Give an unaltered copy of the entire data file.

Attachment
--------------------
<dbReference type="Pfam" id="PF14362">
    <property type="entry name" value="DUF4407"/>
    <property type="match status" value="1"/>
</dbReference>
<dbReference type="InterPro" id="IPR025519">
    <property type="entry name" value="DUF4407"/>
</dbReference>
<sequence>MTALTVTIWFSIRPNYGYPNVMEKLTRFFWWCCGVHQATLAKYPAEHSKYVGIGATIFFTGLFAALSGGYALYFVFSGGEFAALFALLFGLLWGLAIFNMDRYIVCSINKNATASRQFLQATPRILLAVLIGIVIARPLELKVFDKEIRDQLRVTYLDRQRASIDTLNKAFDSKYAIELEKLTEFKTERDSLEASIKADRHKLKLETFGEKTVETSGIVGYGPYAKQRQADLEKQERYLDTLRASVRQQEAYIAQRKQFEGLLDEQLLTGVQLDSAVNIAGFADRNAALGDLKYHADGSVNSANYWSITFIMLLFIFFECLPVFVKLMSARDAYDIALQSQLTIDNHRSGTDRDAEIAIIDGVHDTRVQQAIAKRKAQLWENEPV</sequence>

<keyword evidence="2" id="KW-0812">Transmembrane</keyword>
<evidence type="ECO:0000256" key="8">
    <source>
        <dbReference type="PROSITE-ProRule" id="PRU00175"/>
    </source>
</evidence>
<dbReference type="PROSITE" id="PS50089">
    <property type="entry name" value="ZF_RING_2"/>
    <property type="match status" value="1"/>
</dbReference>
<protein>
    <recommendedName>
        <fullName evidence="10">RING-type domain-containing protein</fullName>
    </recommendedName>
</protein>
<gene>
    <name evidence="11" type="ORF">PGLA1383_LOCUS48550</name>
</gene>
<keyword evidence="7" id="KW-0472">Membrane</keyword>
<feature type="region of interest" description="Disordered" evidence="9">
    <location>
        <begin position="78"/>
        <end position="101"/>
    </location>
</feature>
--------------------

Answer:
<dbReference type="Pfam" id="PF14362">
    <property type="entry name" value="DUF4407"/>
    <property type="match status" value="1"/>
</dbReference>
<dbReference type="InterPro" id="IPR025519">
    <property type="entry name" value="DUF4407"/>
</dbReference>
<sequence>MTALTVTIWFSIRPNYGYPNVMEKLTRFFWWCCGVHQATLAKYPAEHSKYVGIGATIFFTGLFAALSGGYALYFVFSGGEFAALFALLFGLLWGLAIFNMDRYIVCSINKNATASRQFLQATPRILLAVLIGIVIARPLELKVFDKEIRDQLRVTYLDRQRASIDTLNKAFDSKYAIELEKLTEFKTERDSLEASIKADRHKLKLETFGEKTVETSGIVGYGPYAKQRQADLEKQERYLDTLRASVRQQEAYIAQRKQFEGLLDEQLLTGVQLDSAVNIAGFADRNAALGDLKYHADGSVNSANYWSITFIMLLFIFFECLPVFVKLMSARDAYDIALQSQLTIDNHRSGTDRDAEIAIIDGVHDTRVQQAIAKRKAQLWENEPV</sequence>

<keyword evidence="2" id="KW-0812">Transmembrane</keyword>
<evidence type="ECO:0000256" key="8">
    <source>
        <dbReference type="PROSITE-ProRule" id="PRU00175"/>
    </source>
</evidence>
<dbReference type="PROSITE" id="PS50089">
    <property type="entry name" value="ZF_RING_2"/>
    <property type="match status" value="1"/>
</dbReference>
<protein>
    <recommendedName>
        <fullName evidence="10">RING-type domain-containing protein</fullName>
    </recommendedName>
</protein>
<gene>
    <name evidence="11" type="ORF">PGLA1383_LOCUS48550</name>
</gene>
<keyword evidence="7" id="KW-0472">Membrane</keyword>
<feature type="region of interest" description="Disordered" evidence="9">
    <location>
        <begin position="78"/>
        <end position="101"/>
    </location>
</feature>